On Tuesday, Valdis Dombrovskis, vice-president of the EU Commission, criticized the Greek government for using spyware against its citizens while also admitting that the executive is still waiting for an explanation on the Predator spyware export licenses to Sudan and Madagascar.
It is obvious that this kind of eavesdropping on neighbors and political rivals should not occur. In the European Parliament’s PEGA committee, which carefully monitors the use of spyware throughout the Union, Dombrovskis stated that spyware should be used for its legal purposes in addition to those of security and law enforcement.
Even to emphasize that he understands “what it means for a regime to watch its citizenry,” Dombrovskis cited his Latvian heritage, a former Soviet republic.
The vice-president of the Commission further disclosed that on February 14, the EU executive had requested “clarifications” from Athens on reports that the country had issued licenses for illegal Predator malware and sent them to Sudan and Madagascar.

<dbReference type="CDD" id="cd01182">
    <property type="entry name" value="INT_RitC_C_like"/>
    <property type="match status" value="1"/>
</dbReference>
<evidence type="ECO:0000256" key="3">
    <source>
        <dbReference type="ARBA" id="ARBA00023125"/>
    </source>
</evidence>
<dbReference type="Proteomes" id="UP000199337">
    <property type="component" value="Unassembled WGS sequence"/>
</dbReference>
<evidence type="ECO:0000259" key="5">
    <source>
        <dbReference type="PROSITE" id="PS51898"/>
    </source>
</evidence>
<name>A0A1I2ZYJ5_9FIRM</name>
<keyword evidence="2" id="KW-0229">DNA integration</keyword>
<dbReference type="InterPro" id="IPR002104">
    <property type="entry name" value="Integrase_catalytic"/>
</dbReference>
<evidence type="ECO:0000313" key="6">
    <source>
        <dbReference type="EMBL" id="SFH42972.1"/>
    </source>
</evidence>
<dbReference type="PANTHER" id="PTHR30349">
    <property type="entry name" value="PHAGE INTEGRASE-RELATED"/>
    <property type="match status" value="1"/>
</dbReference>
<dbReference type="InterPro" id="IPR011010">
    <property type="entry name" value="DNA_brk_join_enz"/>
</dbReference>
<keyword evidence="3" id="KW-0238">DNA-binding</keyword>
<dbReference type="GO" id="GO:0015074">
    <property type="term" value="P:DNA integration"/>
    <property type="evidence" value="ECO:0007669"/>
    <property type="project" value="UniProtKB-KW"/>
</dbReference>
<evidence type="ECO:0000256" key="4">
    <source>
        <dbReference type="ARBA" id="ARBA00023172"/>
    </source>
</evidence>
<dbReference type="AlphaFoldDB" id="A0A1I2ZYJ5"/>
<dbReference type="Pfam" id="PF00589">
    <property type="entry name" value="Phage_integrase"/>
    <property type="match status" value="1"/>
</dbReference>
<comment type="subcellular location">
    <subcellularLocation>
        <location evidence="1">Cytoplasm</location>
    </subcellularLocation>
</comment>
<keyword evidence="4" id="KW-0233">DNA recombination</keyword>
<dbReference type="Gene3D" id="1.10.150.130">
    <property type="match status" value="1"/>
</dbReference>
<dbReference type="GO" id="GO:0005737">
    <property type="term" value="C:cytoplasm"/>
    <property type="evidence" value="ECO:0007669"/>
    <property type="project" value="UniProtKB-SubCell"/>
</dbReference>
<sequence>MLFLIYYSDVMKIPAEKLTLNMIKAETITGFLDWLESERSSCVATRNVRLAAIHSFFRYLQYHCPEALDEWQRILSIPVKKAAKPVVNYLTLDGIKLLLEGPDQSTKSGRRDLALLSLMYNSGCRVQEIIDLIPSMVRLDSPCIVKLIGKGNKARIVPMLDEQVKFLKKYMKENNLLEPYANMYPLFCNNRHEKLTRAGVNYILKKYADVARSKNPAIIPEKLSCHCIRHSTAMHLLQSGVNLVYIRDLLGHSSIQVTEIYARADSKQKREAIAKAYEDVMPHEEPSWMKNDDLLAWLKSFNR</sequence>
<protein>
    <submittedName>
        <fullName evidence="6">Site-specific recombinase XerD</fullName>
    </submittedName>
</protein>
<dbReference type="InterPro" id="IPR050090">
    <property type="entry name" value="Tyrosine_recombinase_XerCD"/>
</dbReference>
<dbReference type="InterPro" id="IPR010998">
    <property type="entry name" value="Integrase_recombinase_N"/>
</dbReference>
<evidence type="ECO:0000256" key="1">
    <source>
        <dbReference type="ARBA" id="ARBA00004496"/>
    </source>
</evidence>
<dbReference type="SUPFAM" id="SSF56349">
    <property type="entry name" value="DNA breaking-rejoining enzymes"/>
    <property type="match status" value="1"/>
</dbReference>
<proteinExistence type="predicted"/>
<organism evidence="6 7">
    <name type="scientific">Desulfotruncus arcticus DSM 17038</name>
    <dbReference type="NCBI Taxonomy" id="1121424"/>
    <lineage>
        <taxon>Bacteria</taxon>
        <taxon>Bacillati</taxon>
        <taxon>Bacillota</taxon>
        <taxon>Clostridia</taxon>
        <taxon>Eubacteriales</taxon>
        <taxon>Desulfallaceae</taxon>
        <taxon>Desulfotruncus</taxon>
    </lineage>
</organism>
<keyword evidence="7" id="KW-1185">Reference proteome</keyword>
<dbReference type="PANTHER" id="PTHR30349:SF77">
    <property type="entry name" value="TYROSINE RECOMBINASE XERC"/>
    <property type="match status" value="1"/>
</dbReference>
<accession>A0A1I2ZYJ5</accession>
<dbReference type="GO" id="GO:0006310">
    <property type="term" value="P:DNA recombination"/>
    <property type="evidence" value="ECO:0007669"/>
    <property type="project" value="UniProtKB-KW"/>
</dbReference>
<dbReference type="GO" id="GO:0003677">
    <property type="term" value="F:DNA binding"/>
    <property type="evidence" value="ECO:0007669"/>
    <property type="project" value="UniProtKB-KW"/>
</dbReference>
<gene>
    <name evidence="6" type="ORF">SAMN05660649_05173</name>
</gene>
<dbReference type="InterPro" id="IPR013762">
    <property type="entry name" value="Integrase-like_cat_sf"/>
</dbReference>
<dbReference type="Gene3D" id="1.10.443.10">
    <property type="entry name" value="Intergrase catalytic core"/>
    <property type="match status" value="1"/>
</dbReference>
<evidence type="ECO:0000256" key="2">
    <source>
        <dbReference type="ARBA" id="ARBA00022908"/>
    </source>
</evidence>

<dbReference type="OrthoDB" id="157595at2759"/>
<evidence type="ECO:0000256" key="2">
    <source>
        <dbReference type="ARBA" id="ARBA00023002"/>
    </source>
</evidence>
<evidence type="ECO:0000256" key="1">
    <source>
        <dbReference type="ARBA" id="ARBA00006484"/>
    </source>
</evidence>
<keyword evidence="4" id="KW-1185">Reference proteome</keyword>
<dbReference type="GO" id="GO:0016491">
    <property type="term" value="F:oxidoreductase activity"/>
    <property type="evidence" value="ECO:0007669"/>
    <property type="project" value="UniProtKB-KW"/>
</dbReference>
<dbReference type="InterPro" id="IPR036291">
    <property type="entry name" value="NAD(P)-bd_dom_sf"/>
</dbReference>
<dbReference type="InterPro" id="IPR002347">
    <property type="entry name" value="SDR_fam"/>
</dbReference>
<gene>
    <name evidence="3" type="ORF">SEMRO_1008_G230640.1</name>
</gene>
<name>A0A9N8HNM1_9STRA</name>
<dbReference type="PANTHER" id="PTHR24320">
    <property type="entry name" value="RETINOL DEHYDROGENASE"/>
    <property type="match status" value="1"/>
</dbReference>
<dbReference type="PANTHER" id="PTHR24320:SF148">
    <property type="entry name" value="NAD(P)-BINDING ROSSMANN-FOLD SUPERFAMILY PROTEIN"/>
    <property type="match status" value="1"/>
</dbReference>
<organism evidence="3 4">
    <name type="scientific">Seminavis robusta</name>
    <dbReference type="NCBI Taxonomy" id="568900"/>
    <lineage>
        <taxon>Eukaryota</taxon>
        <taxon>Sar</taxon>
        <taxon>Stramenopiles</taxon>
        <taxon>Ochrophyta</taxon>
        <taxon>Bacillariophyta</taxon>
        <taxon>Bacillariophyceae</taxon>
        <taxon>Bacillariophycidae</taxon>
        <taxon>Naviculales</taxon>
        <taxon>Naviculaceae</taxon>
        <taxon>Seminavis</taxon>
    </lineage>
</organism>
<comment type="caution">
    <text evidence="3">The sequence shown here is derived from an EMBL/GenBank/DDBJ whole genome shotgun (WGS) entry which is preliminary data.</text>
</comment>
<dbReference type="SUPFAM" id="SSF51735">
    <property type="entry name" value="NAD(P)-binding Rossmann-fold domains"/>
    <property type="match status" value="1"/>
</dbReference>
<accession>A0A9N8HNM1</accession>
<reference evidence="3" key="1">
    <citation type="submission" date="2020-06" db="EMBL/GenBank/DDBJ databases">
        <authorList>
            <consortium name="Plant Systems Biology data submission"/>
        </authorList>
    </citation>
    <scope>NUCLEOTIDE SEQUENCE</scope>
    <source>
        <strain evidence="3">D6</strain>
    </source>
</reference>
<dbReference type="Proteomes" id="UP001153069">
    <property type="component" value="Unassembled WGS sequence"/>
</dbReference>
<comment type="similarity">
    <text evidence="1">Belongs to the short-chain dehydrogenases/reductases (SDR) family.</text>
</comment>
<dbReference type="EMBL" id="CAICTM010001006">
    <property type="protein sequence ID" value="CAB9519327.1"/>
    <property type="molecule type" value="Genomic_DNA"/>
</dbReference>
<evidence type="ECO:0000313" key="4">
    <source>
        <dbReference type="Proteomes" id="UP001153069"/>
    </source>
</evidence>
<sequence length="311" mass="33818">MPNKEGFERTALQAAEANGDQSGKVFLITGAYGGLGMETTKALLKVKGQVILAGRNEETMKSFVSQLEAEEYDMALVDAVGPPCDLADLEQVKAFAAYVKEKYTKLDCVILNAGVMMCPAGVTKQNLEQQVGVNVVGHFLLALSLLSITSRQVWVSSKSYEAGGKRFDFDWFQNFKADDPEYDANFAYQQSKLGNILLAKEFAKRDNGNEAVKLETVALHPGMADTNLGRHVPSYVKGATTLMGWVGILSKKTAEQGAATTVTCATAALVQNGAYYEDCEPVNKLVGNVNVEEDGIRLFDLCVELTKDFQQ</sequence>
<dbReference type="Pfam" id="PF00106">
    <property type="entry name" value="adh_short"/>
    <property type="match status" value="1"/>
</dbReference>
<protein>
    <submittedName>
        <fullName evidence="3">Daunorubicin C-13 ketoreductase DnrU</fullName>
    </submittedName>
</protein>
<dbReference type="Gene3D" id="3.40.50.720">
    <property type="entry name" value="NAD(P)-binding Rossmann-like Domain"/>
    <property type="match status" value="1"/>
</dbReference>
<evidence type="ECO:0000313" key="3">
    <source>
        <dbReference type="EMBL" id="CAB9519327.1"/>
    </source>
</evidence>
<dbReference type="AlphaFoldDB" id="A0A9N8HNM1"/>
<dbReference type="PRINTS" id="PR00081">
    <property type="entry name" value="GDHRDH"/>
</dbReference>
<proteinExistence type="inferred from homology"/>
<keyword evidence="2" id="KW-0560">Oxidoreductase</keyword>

He claimed that as of now, the conservative Greek government had not answered.
Greek politics have been shaken for months by the alleged “Greek Watergate,” which has Europe scratching its head.
The government claims that it never bought Predator spyware and that all surveillance was done through secret services’ legitimate routes.
There was a parallel, say the opposition parties and the PEGA committee.
EPP feels “relief”
Prior to the national elections on May 21st, the PEGA committee’s report on the use of spyware in Greece will be made available to the public towards the end of April.
Manfred Weber, the leader of the European People’s Party (EPP), a group that includes the current government’s New Democracy, has not spoken up yet.
Stelios Kouloglou of the opposition Syriza party said that if Greek Prime Minister Kyriakos Mitsotakis loses the elections, most EPP EU legislators would “heave a sigh of relief.”
“Up until this point, these MEPs were in a really precarious situation. They should protect both their honor and the sister party. With the policies of the New Democracy government, this was a very tough balance, Kouloglou said.